• Type II A: Gymnasts, weight lifters, and football linemen are especially prone to this kind of spondylolisthesis. It’s caused by multiple micro-fractures on the pars interarticularis—micro-fractures that occur because of hyperextension (overarching) and overuse. The pars fractures completely in type II A.
• Type II B: This type is also caused by micro-fractures. The difference, though, is that the pars don’t fracture completely. Instead, new bones grow as the pars heals, causing it to stretch. A longer pars can then cause the vertebra to slide forward.
• Type II C: Like type II A, this type has a complete fracture. However, it’s caused by trauma. The impact in a car accident could fracture your pars, for example.
A pars fracture can lead to a mobile piece of bone; the detached inferior articular process can actually move around. This bone fragment, also called a Gill fragment, can pinch the exiting nerve root, so the bone may need to be removed.
Problems with the pars interarticularis can also be called spondylolysis. The word looks like spondylolisthesis, and they are somewhat related. Micro-fractures in the pars interarticularis—the kind that gymnasts, football linemen, and weightlifters are prone to—are a form of spondylolysis. The fractures are called spondylolysis; if the vertebra slips forward because it’s not being held in place properly, it’s called spondylolisthesis.
Type III: Aging can also cause spondylolisthesis. As you grow older, the parts of your spine can degenerate; they can wear out. Usually your intervertebral discs change first. The older you get, the less water and proteoglycan content the discs have—and less fluid makes them less able to handle movement and shock. Less fluid can also cause the disc to thin, and a thinner disc brings the facet joints closer together. Without the disc acting as the cushion, the facets can’t control the spine’s movement as well, and they become hypermobile. Eventually, a vertebra can slip forward because the facets aren’t holding it in place effectively as the spine moves. Type III spondylolisthesis usually happens at the L4-L5 region (the fourth and fifth vertebrae in your low back), and it’s more common in women older than 50 years old.
Type IV: Similar to type II C, type IV involves a fracture. However, it’s a fracture of any other part of the vertebra other than the pars interarticularis. Your facet joints, for example, can fracture, separating the front part of your vertebra from the back part.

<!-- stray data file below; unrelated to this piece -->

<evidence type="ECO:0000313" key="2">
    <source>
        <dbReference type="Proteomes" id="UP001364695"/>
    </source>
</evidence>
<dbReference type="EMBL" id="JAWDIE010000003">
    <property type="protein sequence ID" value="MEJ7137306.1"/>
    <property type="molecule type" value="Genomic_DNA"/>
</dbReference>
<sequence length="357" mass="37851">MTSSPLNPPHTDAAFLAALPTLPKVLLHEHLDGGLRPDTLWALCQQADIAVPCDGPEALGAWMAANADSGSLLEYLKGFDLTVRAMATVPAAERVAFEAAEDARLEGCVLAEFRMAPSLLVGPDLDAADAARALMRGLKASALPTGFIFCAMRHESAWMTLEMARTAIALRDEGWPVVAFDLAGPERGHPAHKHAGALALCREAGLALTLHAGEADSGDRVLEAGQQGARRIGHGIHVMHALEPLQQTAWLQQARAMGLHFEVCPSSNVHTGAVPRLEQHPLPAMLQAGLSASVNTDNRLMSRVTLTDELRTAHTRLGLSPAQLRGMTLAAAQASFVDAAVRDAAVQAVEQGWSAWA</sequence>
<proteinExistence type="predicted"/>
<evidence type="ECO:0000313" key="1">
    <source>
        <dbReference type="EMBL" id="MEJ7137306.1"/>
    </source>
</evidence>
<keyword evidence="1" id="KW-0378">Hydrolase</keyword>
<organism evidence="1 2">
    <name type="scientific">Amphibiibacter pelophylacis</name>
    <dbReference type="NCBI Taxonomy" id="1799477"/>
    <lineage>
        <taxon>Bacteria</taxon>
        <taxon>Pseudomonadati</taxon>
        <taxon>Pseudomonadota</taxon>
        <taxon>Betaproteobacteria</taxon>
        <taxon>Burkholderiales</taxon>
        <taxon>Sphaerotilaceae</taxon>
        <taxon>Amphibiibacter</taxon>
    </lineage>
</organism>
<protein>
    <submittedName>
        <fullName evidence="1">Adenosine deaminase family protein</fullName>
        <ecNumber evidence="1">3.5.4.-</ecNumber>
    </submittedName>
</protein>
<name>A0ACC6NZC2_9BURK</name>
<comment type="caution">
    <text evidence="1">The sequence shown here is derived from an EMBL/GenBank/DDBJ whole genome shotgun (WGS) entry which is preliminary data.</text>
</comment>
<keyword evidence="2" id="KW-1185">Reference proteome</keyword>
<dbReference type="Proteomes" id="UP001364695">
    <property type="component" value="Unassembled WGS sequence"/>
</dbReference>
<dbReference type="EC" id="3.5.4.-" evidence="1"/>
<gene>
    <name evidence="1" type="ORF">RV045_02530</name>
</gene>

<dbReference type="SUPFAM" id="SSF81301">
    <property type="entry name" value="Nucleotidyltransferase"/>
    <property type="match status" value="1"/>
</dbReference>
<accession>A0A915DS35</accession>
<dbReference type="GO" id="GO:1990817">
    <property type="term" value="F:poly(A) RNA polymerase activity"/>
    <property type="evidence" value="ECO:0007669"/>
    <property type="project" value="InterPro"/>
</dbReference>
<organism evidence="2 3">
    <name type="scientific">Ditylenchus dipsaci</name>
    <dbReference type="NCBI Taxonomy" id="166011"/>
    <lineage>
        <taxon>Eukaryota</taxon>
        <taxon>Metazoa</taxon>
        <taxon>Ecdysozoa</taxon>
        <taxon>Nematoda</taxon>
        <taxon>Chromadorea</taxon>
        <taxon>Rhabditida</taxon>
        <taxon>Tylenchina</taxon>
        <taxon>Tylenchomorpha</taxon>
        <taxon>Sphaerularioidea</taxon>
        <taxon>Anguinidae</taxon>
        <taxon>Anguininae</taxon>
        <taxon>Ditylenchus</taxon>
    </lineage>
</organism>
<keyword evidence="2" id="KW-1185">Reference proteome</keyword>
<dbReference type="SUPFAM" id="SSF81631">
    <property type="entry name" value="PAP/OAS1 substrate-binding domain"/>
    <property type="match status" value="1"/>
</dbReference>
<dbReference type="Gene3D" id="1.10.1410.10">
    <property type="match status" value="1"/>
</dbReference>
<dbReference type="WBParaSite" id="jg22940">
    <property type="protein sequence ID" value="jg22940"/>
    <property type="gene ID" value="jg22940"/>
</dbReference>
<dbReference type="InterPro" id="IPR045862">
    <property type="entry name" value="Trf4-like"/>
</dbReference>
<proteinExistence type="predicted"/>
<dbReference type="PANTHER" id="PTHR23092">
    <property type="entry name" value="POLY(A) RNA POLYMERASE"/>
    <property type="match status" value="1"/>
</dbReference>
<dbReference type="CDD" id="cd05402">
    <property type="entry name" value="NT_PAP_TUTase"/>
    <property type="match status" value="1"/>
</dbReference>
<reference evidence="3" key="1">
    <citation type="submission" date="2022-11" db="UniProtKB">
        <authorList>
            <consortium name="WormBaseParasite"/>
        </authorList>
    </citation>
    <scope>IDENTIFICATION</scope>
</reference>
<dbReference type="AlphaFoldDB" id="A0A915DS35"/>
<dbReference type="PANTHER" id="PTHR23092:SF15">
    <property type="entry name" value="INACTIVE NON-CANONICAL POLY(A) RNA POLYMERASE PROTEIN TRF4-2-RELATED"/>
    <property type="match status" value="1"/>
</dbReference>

Type V: Tumors on the vertebra can also cause spondylolisthesis because they weaken the bones and can cause fractures that split your vertebra, leading to instability and a potential slip.
Type VI: You have this type of spondylolisthesis if surgery caused your vertebra to slip forward. It’s also known as iatrogenic spondylolisthesis, and it’s caused by a weakening of the pars, often as a result of a laminectomy (a typical back surgery, but type VI spondylolisthesis isn’t a typical result of the surgery).
As a quick summary, spondylolisthesis can be caused by:
• A birth defect
• spondylolysis (a defect or fracture in the pars interarticularis)
• Degeneration due to age or overuse
It’s hard to tell if you have spondylolisthesis because you may not have any symptoms or overwhelming pain—most people don’t. Spondylolisthesis is usually discovered when you’re being tested for something else and the doctor notices the slipped vertebra on an x-ray.
X-rays are the best way to diagnose spondylolisthesis. During the x-ray, you’ll probably stand facing the side—that’s so the doctor can get a lateral (side) view, which most clearly shows the slip. Looking at the lateral x-ray below, you can see that one of the vertebra has slipped off the spinal column. The arrow points to the spondylolisthesis.
Your doctor may also order an oblique x-ray. Oblique means that the x-ray is taken at an angle from the back, a view that will help the doctor see the lamina, facet joints, and pars interarticularis.
To see if your spondylolisthesis is unstable and moving, the doctor may perform flexion and extension views from the side. These are also called lateral bending views. A flexion x-ray is taken with you bending forward; an extension x-ray is taken with you bending backwards.
For further confirmation of spondylolisthesis, you may need to have a CT scan.
If the slipped vertebra is pressing on nerves, the doctor may order a myelogram. In this test, you’ll have a special dye injected into the area around your nerves—your nerves are in a sac, so the dye will go into that sac. (Before that happens, the area will be numbed.) Then you’ll have an x-ray or a CT scan. The image will provide a detailed anatomic picture of your spine, especially of the bones, that will help your doctor to identify any abnormalities.
Part of your visit to the doctor will include physical and neurological exams. In the physical exam, your doctor will observe your posture, range of motion (how well and how far you can move certain joints), and physical condition, noting any movement that causes you pain. Your doctor will feel your spine, note its curvature and alignment, and feel for muscle spasms. Spondylolisthesis can cause you to walk abnormally, so the doctor may need to watch you walk.
During the neurological exam, your spine specialist will test your reflexes, muscle strength, other nerve changes, and pain spread (that is—does your pain travel from your back and into other parts of your body?). The physical and neurological exams will give your doctor a good picture of how the slipped vertebra is affecting your body and life.
Using the lateral (side) x-ray, your doctor will grade your spondylolisthesis. He or she will use a grade I through grade V scale that describes how far forward your vertebra has slipped.
• Grade I is a less than 25% slip.
• Grade II is a 25% to 49% slip.
• Grade III is a 50% to 74% slip.
• Grade IV is a 75% to 99% slip.
• Grade V is for a vertebra that has fallen off the vertebra below it. (That’s an extreme case of spondylolisthesis that has its own name: spondyloptosis.)